The Guardian has an interesting piece about Peter Higgs, evidently their reporter talked to him on his way to the Nobel Prize ceremonies this week in Stockholm. Higgs will be speaking tomorrow (Sunday), and I’m curious to hear what he will have to say. His talk will be available live at the Nobel Prize website.
Higgs points out that the kind of work he was awarded the prize for was done in an environment that no longer exists:
He doubts a similar breakthrough could be achieved in today’s academic culture, because of the expectations on academics to collaborate and keep churning out papers. He said: “It’s difficult to imagine how I would ever have enough peace and quiet in the present sort of climate to do what I did in 1964.”
By the time he retired in 1996, he was glad to be out of academia:
After I retired it was quite a long time before I went back to my department. I thought I was well out of it. It wasn’t my way of doing things any more. Today I wouldn’t get an academic job. It’s as simple as that. I don’t think I would be regarded as productive enough.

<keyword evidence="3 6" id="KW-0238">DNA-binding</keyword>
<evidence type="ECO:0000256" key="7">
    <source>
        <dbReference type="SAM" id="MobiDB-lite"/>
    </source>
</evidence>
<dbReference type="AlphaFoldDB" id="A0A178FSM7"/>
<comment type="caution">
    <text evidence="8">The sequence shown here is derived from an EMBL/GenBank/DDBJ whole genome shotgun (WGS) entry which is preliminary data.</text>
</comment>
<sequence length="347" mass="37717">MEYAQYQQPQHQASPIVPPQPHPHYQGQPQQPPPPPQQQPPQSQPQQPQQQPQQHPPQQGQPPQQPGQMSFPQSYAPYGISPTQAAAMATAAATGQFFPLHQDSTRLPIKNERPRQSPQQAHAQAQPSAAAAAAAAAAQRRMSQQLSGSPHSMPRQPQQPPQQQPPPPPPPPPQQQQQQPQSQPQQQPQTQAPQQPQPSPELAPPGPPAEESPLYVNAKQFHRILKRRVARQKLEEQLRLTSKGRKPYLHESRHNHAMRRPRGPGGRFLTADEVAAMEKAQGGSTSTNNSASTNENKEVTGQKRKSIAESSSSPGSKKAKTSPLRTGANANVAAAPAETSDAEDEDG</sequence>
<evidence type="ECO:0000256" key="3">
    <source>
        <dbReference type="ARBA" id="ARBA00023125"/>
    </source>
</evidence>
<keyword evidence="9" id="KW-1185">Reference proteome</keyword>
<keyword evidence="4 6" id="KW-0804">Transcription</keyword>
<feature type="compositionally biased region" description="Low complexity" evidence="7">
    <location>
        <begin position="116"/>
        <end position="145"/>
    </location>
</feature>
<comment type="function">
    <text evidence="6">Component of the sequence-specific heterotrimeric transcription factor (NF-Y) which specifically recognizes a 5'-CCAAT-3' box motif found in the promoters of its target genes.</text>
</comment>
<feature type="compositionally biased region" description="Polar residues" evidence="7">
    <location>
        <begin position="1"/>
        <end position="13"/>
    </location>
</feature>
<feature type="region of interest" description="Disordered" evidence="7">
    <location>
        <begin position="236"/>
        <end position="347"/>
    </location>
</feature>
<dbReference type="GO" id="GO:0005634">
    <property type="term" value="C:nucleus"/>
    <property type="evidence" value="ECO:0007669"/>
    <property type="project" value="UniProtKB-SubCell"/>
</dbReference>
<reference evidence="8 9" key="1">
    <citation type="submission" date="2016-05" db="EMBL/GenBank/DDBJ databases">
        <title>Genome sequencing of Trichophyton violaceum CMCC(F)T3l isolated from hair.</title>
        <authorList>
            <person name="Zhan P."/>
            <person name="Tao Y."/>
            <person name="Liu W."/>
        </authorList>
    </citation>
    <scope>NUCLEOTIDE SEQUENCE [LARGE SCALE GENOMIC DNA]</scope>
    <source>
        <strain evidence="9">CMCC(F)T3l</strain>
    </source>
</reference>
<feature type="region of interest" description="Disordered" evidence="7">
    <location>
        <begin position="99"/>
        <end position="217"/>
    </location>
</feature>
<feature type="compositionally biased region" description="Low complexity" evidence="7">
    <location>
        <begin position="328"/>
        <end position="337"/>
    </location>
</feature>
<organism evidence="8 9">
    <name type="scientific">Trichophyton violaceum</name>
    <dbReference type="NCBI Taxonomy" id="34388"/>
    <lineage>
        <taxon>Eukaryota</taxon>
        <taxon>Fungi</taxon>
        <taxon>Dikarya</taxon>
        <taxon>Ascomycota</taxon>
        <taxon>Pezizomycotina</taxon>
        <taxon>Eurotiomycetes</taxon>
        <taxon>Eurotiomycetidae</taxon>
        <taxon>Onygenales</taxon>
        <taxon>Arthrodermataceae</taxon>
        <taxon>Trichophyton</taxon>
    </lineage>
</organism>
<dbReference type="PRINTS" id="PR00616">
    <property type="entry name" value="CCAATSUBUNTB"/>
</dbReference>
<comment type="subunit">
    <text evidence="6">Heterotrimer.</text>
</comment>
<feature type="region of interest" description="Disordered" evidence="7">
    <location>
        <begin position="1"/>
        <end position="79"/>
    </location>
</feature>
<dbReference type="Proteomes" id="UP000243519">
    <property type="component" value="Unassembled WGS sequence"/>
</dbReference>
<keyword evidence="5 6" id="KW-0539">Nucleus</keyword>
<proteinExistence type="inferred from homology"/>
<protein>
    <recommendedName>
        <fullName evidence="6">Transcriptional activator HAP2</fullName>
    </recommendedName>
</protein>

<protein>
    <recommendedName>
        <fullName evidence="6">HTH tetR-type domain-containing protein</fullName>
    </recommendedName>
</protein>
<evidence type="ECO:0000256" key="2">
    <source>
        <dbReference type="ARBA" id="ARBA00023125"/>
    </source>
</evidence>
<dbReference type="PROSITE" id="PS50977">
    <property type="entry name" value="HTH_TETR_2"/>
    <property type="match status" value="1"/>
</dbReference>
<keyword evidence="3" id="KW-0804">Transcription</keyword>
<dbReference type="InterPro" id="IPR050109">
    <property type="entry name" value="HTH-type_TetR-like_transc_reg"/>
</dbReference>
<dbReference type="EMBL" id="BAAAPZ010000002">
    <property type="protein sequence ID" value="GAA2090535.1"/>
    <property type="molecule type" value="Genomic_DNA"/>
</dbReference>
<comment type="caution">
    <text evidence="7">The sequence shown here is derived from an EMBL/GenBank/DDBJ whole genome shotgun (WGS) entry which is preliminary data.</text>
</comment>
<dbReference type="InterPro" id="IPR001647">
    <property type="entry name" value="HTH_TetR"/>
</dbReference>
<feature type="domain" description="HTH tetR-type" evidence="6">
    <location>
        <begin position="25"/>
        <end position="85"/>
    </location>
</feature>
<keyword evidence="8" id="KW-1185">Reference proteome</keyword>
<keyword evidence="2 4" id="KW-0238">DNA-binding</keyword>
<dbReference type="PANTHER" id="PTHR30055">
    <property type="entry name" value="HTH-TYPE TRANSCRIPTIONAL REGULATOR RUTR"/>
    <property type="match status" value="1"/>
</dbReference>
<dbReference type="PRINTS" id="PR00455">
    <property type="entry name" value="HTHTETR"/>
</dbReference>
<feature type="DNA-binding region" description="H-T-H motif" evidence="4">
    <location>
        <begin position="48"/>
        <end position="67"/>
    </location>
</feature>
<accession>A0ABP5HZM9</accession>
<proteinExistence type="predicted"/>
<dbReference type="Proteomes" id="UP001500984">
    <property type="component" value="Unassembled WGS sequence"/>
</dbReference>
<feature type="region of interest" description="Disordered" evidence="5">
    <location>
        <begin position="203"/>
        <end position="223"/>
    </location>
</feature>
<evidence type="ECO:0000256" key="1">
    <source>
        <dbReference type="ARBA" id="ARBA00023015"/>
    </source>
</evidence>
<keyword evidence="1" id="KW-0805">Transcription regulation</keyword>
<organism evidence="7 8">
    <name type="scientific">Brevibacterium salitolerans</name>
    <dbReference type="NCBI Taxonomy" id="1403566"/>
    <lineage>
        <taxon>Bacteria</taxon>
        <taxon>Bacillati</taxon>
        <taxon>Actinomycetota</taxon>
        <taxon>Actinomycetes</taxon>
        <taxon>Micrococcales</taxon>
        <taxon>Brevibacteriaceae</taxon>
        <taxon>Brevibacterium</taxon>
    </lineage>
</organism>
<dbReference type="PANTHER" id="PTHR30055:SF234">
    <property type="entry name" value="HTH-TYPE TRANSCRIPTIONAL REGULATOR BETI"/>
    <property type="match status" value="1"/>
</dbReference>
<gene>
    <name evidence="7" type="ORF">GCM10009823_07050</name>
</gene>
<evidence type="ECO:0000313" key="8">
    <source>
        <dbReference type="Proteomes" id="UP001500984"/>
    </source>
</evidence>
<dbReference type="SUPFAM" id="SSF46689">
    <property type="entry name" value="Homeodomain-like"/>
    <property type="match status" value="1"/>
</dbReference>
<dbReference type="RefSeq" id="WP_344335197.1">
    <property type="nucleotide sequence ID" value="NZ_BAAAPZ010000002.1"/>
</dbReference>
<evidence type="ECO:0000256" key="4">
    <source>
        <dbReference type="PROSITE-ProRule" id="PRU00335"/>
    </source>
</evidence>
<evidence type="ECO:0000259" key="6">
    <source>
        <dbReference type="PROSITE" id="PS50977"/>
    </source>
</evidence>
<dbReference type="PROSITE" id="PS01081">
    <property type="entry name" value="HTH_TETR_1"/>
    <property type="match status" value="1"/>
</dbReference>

Higgs has definitely not been a careerist sort, turning down a knighthood in 1999:
I’m rather cynical about the way the honours system is used, frankly. A whole lot of the honours system is used for political purposes by the government in power.
He thinks he likely would have been fired by his university back in the 1980s if there hadn’t been a prospect of him getting a Nobel.
The work Higgs did in 1964 was on a rather unpopular topic. At the time the reigning ideology was “S-matrix theory”, which argued that local quantum field theory was a hopeless subject, so one should be working on formulating basic physics just in terms of S-matrix amplitudes, using their holomorphicity properties (this idea has had somewhat of a comeback in recent years). The 1960s however was a time of a great expansion in the number of university positions, so people like Higgs could make a career despite working on unpopular topics.